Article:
Euro Fests Prove Prescient On Oscar Night; Is Venice The New Must?

The European film festivals, notably Cannes, have often played a role in launching what go on to be Oscar nominees and winners across varying categories come the following February. But Venice and Berlin showed increasing muscle this year. And right about now, Venice Film Festival chief Alberto Barbera has to be feeling particularly prescient, marking two years in a row that his opening film has had a huge night at the Dolby.

Last year’s winner of the most Academy hardware, Gravity, blasted off to raves on the Lido in August 2013 before heading to Telluride and Toronto. It was a major winner all throughout awards season and ultimately scooped seven Oscars including Best Director for Alfonso Cuaron.

This past August, the Sala Grande welcomed Cuaron’s amigo Alejandro G Inarritu with Birdman on opening night. Shouts of bellissimo reverberated up and down the Lido as soon as the first morning press screening let out. Birdman then flew to Telluride and myriad other fests gaining momentum all the way through to last night when it scooped four prizes including Best Picture, Best Director, Best Original Screenplay and a second consecutive win for DP Emmanuel Lubezki, who had also shot Gravity.

Venice Biennale President Paolo Baratta touted the back-to-back performances today, saying, “If the finest and most dynamic film industry in the world entrusts the world premiere of films aspiring to the Oscars to the Venice Film Festival, this seems to me an important sign of the international prestige that our festival enjoys today.”

Although it’s the oldest film festival in the world, and arguably one of the most glamourous, Venice has sometimes been overshadowed by the North American fests that overlap it. Toronto has recently moved aggressively to secure world premieres ensuring that Telluride doesn’t steal its thunder and Barbera in 2013 was on the receiving end of surprise sneaks in Colorado that were billed as premieres in Venice. But he told me last summer, “I don’t like the idea of a war amongst festivals. I make a festival to support films and filmmakers. I don’t care at all about competition with others. I want collaboration, not competition.”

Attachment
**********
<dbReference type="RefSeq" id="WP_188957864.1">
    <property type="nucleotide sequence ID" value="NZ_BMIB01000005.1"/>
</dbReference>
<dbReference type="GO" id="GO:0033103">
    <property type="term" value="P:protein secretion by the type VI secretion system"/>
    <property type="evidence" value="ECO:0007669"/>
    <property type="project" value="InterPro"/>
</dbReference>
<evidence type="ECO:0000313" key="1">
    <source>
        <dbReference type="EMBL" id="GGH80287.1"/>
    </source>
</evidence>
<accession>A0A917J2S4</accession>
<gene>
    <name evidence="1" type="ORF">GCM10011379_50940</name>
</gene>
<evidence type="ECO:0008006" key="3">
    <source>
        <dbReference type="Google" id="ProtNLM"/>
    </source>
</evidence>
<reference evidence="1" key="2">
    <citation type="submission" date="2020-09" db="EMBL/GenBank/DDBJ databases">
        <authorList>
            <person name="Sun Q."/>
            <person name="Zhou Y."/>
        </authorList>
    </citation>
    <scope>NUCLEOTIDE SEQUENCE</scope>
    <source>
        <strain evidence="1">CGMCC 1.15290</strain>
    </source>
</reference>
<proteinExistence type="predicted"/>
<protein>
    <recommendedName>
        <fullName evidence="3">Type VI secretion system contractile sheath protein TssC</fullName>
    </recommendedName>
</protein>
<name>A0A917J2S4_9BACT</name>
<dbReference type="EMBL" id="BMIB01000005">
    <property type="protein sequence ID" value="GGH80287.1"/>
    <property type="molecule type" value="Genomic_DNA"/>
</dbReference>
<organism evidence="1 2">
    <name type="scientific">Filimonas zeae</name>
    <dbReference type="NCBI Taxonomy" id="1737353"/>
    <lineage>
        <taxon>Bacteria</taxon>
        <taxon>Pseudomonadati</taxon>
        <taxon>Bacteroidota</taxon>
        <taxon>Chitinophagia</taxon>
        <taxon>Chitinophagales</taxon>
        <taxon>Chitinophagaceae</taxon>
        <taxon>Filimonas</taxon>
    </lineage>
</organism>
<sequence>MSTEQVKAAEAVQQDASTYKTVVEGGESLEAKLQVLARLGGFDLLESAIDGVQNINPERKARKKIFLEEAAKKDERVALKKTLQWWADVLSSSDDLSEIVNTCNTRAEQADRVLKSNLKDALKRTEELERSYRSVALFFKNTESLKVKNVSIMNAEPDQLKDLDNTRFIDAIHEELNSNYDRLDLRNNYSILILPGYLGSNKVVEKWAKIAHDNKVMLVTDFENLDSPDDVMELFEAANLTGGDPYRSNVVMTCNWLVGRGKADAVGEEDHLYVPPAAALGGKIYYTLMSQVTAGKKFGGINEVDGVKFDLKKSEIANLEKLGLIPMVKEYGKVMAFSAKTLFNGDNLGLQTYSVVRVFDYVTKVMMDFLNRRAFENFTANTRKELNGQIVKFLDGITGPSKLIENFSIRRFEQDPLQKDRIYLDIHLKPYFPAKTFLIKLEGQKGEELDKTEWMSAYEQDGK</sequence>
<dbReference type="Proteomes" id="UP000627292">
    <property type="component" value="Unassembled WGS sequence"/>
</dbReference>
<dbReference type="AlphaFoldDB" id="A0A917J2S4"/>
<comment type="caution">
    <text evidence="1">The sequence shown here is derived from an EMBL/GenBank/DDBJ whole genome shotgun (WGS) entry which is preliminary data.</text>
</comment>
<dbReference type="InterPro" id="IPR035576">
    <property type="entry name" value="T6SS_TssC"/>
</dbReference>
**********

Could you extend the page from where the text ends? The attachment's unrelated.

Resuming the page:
(After Birdman’s debut in Venice, I asked Inarritu if we should expect to see Guillermo del Toro, who, with Cuaron, makes up the rest of the three amigos triumvirate, on the Lido next year on opening night. “Yes!” he shouted, “It’s the Mexican cartel in Venice!” The director was asked similar questions regarding next year’s Oscars on the red carpet last night, joking that the U.S. government is probably enacting new immigration laws to stop the streak. Del Toro’s Crimson Peak is due for release in October.)

Meanwhile, the Berlin Film Festival also figured heavily in this awards season. Although Boyhood debuted in Sundance in early 2014, its introduction on the international stage came a month later in the German capital. Richard Linklater won the directing Silver Bear for his 12-year-long odyssey to capture the coming of age of a young man. While Boyhood won just one prize on Oscar night – for Patricia Arquette’s supporting actress turn – it has been one of the major fixtures of this awards season and was considered a frontrunner for the Best Picture Oscar.

The Grand Budapest Hotel also started its career in Berlin last year, doing opening night duties at the Berlinale Palast. Wes Anderson’s candy-colored confection won over critics and the jury which gave it the Grand Jury Prize Silver Bear there. That movie tied Birdman for the most nominations and wins at the Oscars last night.

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